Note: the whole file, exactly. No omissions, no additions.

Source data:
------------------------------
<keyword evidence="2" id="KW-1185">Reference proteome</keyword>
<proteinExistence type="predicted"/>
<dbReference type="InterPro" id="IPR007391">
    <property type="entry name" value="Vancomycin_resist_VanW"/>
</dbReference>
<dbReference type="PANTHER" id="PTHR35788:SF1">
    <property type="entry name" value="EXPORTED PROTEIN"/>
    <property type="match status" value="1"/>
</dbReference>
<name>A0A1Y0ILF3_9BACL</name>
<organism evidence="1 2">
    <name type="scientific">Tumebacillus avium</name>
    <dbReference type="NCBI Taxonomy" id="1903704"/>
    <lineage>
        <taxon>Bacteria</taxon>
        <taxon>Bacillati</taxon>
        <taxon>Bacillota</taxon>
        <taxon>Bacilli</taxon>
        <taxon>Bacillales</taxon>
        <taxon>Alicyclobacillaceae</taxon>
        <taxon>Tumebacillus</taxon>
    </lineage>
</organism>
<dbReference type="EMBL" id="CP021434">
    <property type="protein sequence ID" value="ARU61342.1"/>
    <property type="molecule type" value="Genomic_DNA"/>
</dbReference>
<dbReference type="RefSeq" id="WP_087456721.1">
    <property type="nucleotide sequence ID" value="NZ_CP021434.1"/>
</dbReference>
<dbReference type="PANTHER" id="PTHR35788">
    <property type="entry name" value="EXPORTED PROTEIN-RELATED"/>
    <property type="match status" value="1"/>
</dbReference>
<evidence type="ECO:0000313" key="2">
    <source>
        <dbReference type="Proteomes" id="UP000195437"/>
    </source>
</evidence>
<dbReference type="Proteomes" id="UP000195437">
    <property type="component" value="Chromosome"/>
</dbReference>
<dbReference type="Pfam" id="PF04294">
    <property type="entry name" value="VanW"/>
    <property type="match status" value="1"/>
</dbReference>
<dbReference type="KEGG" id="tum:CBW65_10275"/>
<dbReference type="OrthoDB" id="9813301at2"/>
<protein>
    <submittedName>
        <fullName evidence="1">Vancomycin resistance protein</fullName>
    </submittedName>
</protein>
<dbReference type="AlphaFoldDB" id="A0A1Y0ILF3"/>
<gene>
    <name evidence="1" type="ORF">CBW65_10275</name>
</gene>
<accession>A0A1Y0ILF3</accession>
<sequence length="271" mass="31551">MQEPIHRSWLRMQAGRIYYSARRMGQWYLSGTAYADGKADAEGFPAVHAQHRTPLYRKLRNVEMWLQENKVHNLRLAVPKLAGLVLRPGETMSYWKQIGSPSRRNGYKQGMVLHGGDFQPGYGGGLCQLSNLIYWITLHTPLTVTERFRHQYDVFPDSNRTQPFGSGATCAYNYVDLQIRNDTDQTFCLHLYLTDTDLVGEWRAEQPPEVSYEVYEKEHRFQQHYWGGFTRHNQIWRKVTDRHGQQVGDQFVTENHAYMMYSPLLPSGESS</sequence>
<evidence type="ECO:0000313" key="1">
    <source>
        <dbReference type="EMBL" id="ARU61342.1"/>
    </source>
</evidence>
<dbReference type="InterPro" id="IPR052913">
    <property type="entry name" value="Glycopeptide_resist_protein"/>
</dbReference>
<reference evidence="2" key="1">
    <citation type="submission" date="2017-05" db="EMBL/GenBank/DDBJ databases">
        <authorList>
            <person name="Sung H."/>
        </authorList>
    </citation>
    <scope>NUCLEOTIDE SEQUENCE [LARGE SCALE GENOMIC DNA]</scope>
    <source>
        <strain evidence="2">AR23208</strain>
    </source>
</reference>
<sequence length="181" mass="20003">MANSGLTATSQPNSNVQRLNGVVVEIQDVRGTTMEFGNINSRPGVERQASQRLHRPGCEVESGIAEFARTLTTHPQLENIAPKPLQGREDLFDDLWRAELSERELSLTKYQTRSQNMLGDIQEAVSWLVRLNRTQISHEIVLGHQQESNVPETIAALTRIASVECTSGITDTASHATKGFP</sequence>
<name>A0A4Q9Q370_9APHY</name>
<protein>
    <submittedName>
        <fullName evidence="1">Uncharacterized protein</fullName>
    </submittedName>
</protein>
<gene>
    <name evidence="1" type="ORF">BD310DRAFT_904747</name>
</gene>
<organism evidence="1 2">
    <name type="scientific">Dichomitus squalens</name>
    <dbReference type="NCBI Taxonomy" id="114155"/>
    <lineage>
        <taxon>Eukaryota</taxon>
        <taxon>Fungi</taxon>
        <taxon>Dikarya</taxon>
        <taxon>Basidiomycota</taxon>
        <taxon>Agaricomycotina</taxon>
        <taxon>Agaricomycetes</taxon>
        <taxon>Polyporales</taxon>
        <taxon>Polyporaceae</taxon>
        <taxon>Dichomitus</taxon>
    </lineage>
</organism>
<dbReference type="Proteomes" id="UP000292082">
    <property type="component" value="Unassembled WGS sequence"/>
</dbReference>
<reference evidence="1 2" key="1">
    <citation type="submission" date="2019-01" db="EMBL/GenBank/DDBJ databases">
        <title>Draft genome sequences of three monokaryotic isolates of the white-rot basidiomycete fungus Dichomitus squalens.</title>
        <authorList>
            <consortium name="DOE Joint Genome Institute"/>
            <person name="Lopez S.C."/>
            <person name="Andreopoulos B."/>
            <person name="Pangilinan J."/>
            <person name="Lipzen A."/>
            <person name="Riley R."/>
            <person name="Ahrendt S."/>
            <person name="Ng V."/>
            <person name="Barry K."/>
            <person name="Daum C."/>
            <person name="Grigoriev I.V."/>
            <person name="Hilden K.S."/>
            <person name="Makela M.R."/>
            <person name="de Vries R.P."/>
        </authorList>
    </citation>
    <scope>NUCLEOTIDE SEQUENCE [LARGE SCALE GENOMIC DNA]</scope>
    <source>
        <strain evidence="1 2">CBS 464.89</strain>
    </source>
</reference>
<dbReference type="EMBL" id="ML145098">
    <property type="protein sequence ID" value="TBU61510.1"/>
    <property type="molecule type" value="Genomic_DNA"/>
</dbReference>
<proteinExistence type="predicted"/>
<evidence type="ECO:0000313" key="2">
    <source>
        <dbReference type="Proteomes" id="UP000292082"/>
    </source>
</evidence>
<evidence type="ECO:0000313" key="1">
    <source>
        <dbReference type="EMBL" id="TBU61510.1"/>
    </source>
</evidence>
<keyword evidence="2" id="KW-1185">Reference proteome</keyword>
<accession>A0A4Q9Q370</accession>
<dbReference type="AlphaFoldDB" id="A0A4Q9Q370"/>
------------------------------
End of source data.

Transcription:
<keyword evidence="2" id="KW-1185">Reference proteome</keyword>
<proteinExistence type="predicted"/>
<dbReference type="InterPro" id="IPR007391">
    <property type="entry name" value="Vancomycin_resist_VanW"/>
</dbReference>
<dbReference type="PANTHER" id="PTHR35788:SF1">
    <property type="entry name" value="EXPORTED PROTEIN"/>
    <property type="match status" value="1"/>
</dbReference>
<name>A0A1Y0ILF3_9BACL</name>
<organism evidence="1 2">
    <name type="scientific">Tumebacillus avium</name>
    <dbReference type="NCBI Taxonomy" id="1903704"/>
    <lineage>
        <taxon>Bacteria</taxon>
        <taxon>Bacillati</taxon>
        <taxon>Bacillota</taxon>
        <taxon>Bacilli</taxon>
        <taxon>Bacillales</taxon>
        <taxon>Alicyclobacillaceae</taxon>
        <taxon>Tumebacillus</taxon>
    </lineage>
</organism>
<dbReference type="EMBL" id="CP021434">
    <property type="protein sequence ID" value="ARU61342.1"/>
    <property type="molecule type" value="Genomic_DNA"/>
</dbReference>
<dbReference type="RefSeq" id="WP_087456721.1">
    <property type="nucleotide sequence ID" value="NZ_CP021434.1"/>
</dbReference>
<dbReference type="PANTHER" id="PTHR35788">
    <property type="entry name" value="EXPORTED PROTEIN-RELATED"/>
    <property type="match status" value="1"/>
</dbReference>
<evidence type="ECO:0000313" key="2">
    <source>
        <dbReference type="Proteomes" id="UP000195437"/>
    </source>
</evidence>
<dbReference type="Proteomes" id="UP000195437">
    <property type="component" value="Chromosome"/>
</dbReference>
<dbReference type="Pfam" id="PF04294">
    <property type="entry name" value="VanW"/>
    <property type="match status" value="1"/>
</dbReference>
<dbReference type="KEGG" id="tum:CBW65_10275"/>
<dbReference type="OrthoDB" id="9813301at2"/>
<protein>
    <submittedName>
        <fullName evidence="1">Vancomycin resistance protein</fullName>
    </submittedName>
</protein>
<dbReference type="AlphaFoldDB" id="A0A1Y0ILF3"/>
<gene>
    <name evidence="1" type="ORF">CBW65_10275</name>
</gene>
<accession>A0A1Y0ILF3</accession>
<sequence length="271" mass="31551">MQEPIHRSWLRMQAGRIYYSARRMGQWYLSGTAYADGKADAEGFPAVHAQHRTPLYRKLRNVEMWLQENKVHNLRLAVPKLAGLVLRPGETMSYWKQIGSPSRRNGYKQGMVLHGGDFQPGYGGGLCQLSNLIYWITLHTPLTVTERFRHQYDVFPDSNRTQPFGSGATCAYNYVDLQIRNDTDQTFCLHLYLTDTDLVGEWRAEQPPEVSYEVYEKEHRFQQHYWGGFTRHNQIWRKVTDRHGQQVGDQFVTENHAYMMYSPLLPSGESS</sequence>
<evidence type="ECO:0000313" key="1">
    <source>
        <dbReference type="EMBL" id="ARU61342.1"/>
    </source>
</evidence>
<dbReference type="InterPro" id="IPR052913">
    <property type="entry name" value="Glycopeptide_resist_protein"/>
</dbReference>
<reference evidence="2" key="1">
    <citation type="submission" date="2017-05" db="EMBL/GenBank/DDBJ databases">
        <authorList>
            <person name="Sung H."/>
        </authorList>
    </citation>
    <scope>NUCLEOTIDE SEQUENCE [LARGE SCALE GENOMIC DNA]</scope>
    <source>
        <strain evidence="2">AR23208</strain>
    </source>
</reference>
<sequence length="181" mass="20003">MANSGLTATSQPNSNVQRLNGVVVEIQDVRGTTMEFGNINSRPGVERQASQRLHRPGCEVESGIAEFARTLTTHPQLENIAPKPLQGREDLFDDLWRAELSERELSLTKYQTRSQNMLGDIQEAVSWLVRLNRTQISHEIVLGHQQESNVPETIAALTRIASVECTSGITDTASHATKGFP</sequence>
<name>A0A4Q9Q370_9APHY</name>
<protein>
    <submittedName>
        <fullName evidence="1">Uncharacterized protein</fullName>
    </submittedName>
</protein>
<gene>
    <name evidence="1" type="ORF">BD310DRAFT_904747</name>
</gene>
<organism evidence="1 2">
    <name type="scientific">Dichomitus squalens</name>
    <dbReference type="NCBI Taxonomy" id="114155"/>
    <lineage>
        <taxon>Eukaryota</taxon>
        <taxon>Fungi</taxon>
        <taxon>Dikarya</taxon>
        <taxon>Basidiomycota</taxon>
        <taxon>Agaricomycotina</taxon>
        <taxon>Agaricomycetes</taxon>
        <taxon>Polyporales</taxon>
        <taxon>Polyporaceae</taxon>
        <taxon>Dichomitus</taxon>
    </lineage>
</organism>
<dbReference type="Proteomes" id="UP000292082">
    <property type="component" value="Unassembled WGS sequence"/>
</dbReference>
<reference evidence="1 2" key="1">
    <citation type="submission" date="2019-01" db="EMBL/GenBank/DDBJ databases">
        <title>Draft genome sequences of three monokaryotic isolates of the white-rot basidiomycete fungus Dichomitus squalens.</title>
        <authorList>
            <consortium name="DOE Joint Genome Institute"/>
            <person name="Lopez S.C."/>
            <person name="Andreopoulos B."/>
            <person name="Pangilinan J."/>
            <person name="Lipzen A."/>
            <person name="Riley R."/>
            <person name="Ahrendt S."/>
            <person name="Ng V."/>
            <person name="Barry K."/>
            <person name="Daum C."/>
            <person name="Grigoriev I.V."/>
            <person name="Hilden K.S."/>
            <person name="Makela M.R."/>
            <person name="de Vries R.P."/>
        </authorList>
    </citation>
    <scope>NUCLEOTIDE SEQUENCE [LARGE SCALE GENOMIC DNA]</scope>
    <source>
        <strain evidence="1 2">CBS 464.89</strain>
    </source>
</reference>
<dbReference type="EMBL" id="ML145098">
    <property type="protein sequence ID" value="TBU61510.1"/>
    <property type="molecule type" value="Genomic_DNA"/>
</dbReference>
<proteinExistence type="predicted"/>
<evidence type="ECO:0000313" key="2">
    <source>
        <dbReference type="Proteomes" id="UP000292082"/>
    </source>
</evidence>
<evidence type="ECO:0000313" key="1">
    <source>
        <dbReference type="EMBL" id="TBU61510.1"/>
    </source>
</evidence>
<keyword evidence="2" id="KW-1185">Reference proteome</keyword>
<accession>A0A4Q9Q370</accession>
<dbReference type="AlphaFoldDB" id="A0A4Q9Q370"/>